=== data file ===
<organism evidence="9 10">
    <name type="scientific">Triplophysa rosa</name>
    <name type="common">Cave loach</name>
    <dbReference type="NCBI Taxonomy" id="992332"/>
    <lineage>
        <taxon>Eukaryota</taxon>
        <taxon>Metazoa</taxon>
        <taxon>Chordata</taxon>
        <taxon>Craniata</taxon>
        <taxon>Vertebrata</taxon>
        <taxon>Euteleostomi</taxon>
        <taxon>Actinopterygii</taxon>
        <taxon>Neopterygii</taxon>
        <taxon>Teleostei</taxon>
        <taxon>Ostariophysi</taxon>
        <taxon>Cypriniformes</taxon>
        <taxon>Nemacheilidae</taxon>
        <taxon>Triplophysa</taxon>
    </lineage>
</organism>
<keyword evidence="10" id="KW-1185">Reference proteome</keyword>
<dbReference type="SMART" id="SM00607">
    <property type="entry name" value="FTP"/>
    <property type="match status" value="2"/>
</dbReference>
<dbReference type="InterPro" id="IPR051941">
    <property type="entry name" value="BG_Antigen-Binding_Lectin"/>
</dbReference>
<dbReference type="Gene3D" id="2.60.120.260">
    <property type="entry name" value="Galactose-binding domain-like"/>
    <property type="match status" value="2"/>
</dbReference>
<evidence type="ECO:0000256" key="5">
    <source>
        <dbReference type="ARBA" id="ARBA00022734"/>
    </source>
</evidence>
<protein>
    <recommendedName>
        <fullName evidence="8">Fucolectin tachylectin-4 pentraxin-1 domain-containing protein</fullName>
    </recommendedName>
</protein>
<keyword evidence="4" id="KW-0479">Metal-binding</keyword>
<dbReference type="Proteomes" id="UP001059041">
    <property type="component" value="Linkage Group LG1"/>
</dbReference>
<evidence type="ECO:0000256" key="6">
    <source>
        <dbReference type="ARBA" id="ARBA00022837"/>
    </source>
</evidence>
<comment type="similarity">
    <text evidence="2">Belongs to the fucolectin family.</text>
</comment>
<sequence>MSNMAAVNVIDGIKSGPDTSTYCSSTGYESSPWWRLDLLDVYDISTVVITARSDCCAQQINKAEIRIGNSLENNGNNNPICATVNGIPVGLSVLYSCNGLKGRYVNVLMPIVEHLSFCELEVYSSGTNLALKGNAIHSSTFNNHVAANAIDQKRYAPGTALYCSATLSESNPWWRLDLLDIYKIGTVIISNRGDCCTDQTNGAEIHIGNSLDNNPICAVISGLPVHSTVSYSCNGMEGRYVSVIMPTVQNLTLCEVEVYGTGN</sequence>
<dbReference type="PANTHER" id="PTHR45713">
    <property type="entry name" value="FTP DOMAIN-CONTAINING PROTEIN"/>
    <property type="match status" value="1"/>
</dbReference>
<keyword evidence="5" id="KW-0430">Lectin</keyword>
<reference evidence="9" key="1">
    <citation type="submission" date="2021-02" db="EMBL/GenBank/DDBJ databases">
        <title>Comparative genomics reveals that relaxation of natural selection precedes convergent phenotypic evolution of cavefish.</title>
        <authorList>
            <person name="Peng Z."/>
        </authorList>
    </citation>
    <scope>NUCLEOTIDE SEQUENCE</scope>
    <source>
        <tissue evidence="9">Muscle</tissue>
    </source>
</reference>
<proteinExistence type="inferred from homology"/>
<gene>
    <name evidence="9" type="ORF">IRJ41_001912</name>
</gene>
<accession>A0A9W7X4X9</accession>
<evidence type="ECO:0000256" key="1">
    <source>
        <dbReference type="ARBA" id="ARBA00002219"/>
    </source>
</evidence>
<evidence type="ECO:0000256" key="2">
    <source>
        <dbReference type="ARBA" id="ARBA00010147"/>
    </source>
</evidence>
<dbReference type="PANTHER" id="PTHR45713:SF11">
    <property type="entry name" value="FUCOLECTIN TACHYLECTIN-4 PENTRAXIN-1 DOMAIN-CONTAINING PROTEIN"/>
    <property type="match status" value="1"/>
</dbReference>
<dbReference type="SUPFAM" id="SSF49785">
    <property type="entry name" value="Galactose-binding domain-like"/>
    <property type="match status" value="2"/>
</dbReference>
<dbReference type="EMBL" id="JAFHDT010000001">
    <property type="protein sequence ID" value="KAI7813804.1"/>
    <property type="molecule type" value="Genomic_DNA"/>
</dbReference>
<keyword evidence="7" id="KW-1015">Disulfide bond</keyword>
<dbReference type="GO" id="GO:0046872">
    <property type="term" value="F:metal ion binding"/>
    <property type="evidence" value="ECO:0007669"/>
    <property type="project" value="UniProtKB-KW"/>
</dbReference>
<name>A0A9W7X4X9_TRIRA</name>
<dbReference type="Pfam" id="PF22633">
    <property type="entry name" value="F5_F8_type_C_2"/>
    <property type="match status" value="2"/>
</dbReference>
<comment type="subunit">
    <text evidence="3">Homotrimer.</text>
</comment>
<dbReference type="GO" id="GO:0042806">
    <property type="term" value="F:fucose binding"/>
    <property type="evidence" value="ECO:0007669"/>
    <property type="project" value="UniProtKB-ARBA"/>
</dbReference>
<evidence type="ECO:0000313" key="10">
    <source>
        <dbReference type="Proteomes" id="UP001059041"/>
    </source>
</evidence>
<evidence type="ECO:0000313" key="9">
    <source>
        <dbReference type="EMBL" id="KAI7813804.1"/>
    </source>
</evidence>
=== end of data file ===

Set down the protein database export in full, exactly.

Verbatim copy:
<organism evidence="9 10">
    <name type="scientific">Triplophysa rosa</name>
    <name type="common">Cave loach</name>
    <dbReference type="NCBI Taxonomy" id="992332"/>
    <lineage>
        <taxon>Eukaryota</taxon>
        <taxon>Metazoa</taxon>
        <taxon>Chordata</taxon>
        <taxon>Craniata</taxon>
        <taxon>Vertebrata</taxon>
        <taxon>Euteleostomi</taxon>
        <taxon>Actinopterygii</taxon>
        <taxon>Neopterygii</taxon>
        <taxon>Teleostei</taxon>
        <taxon>Ostariophysi</taxon>
        <taxon>Cypriniformes</taxon>
        <taxon>Nemacheilidae</taxon>
        <taxon>Triplophysa</taxon>
    </lineage>
</organism>
<keyword evidence="10" id="KW-1185">Reference proteome</keyword>
<dbReference type="SMART" id="SM00607">
    <property type="entry name" value="FTP"/>
    <property type="match status" value="2"/>
</dbReference>
<dbReference type="InterPro" id="IPR051941">
    <property type="entry name" value="BG_Antigen-Binding_Lectin"/>
</dbReference>
<dbReference type="Gene3D" id="2.60.120.260">
    <property type="entry name" value="Galactose-binding domain-like"/>
    <property type="match status" value="2"/>
</dbReference>
<evidence type="ECO:0000256" key="5">
    <source>
        <dbReference type="ARBA" id="ARBA00022734"/>
    </source>
</evidence>
<protein>
    <recommendedName>
        <fullName evidence="8">Fucolectin tachylectin-4 pentraxin-1 domain-containing protein</fullName>
    </recommendedName>
</protein>
<keyword evidence="4" id="KW-0479">Metal-binding</keyword>
<dbReference type="Proteomes" id="UP001059041">
    <property type="component" value="Linkage Group LG1"/>
</dbReference>
<evidence type="ECO:0000256" key="6">
    <source>
        <dbReference type="ARBA" id="ARBA00022837"/>
    </source>
</evidence>
<comment type="similarity">
    <text evidence="2">Belongs to the fucolectin family.</text>
</comment>
<sequence>MSNMAAVNVIDGIKSGPDTSTYCSSTGYESSPWWRLDLLDVYDISTVVITARSDCCAQQINKAEIRIGNSLENNGNNNPICATVNGIPVGLSVLYSCNGLKGRYVNVLMPIVEHLSFCELEVYSSGTNLALKGNAIHSSTFNNHVAANAIDQKRYAPGTALYCSATLSESNPWWRLDLLDIYKIGTVIISNRGDCCTDQTNGAEIHIGNSLDNNPICAVISGLPVHSTVSYSCNGMEGRYVSVIMPTVQNLTLCEVEVYGTGN</sequence>
<dbReference type="PANTHER" id="PTHR45713">
    <property type="entry name" value="FTP DOMAIN-CONTAINING PROTEIN"/>
    <property type="match status" value="1"/>
</dbReference>
<keyword evidence="5" id="KW-0430">Lectin</keyword>
<reference evidence="9" key="1">
    <citation type="submission" date="2021-02" db="EMBL/GenBank/DDBJ databases">
        <title>Comparative genomics reveals that relaxation of natural selection precedes convergent phenotypic evolution of cavefish.</title>
        <authorList>
            <person name="Peng Z."/>
        </authorList>
    </citation>
    <scope>NUCLEOTIDE SEQUENCE</scope>
    <source>
        <tissue evidence="9">Muscle</tissue>
    </source>
</reference>
<proteinExistence type="inferred from homology"/>
<gene>
    <name evidence="9" type="ORF">IRJ41_001912</name>
</gene>
<accession>A0A9W7X4X9</accession>
<evidence type="ECO:0000256" key="1">
    <source>
        <dbReference type="ARBA" id="ARBA00002219"/>
    </source>
</evidence>
<evidence type="ECO:0000256" key="2">
    <source>
        <dbReference type="ARBA" id="ARBA00010147"/>
    </source>
</evidence>
<dbReference type="PANTHER" id="PTHR45713:SF11">
    <property type="entry name" value="FUCOLECTIN TACHYLECTIN-4 PENTRAXIN-1 DOMAIN-CONTAINING PROTEIN"/>
    <property type="match status" value="1"/>
</dbReference>
<dbReference type="SUPFAM" id="SSF49785">
    <property type="entry name" value="Galactose-binding domain-like"/>
    <property type="match status" value="2"/>
</dbReference>
<dbReference type="EMBL" id="JAFHDT010000001">
    <property type="protein sequence ID" value="KAI7813804.1"/>
    <property type="molecule type" value="Genomic_DNA"/>
</dbReference>
<keyword evidence="7" id="KW-1015">Disulfide bond</keyword>
<dbReference type="GO" id="GO:0046872">
    <property type="term" value="F:metal ion binding"/>
    <property type="evidence" value="ECO:0007669"/>
    <property type="project" value="UniProtKB-KW"/>
</dbReference>
<name>A0A9W7X4X9_TRIRA</name>
<dbReference type="Pfam" id="PF22633">
    <property type="entry name" value="F5_F8_type_C_2"/>
    <property type="match status" value="2"/>
</dbReference>
<comment type="subunit">
    <text evidence="3">Homotrimer.</text>
</comment>
<dbReference type="GO" id="GO:0042806">
    <property type="term" value="F:fucose binding"/>
    <property type="evidence" value="ECO:0007669"/>
    <property type="project" value="UniProtKB-ARBA"/>
</dbReference>
<evidence type="ECO:0000313" key="10">
    <source>
        <dbReference type="Proteomes" id="UP001059041"/>
    </source>
</evidence>
<evidence type="ECO:0000313" key="9">
    <source>
        <dbReference type="EMBL" id="KAI7813804.1"/>
    </source>
</evidence>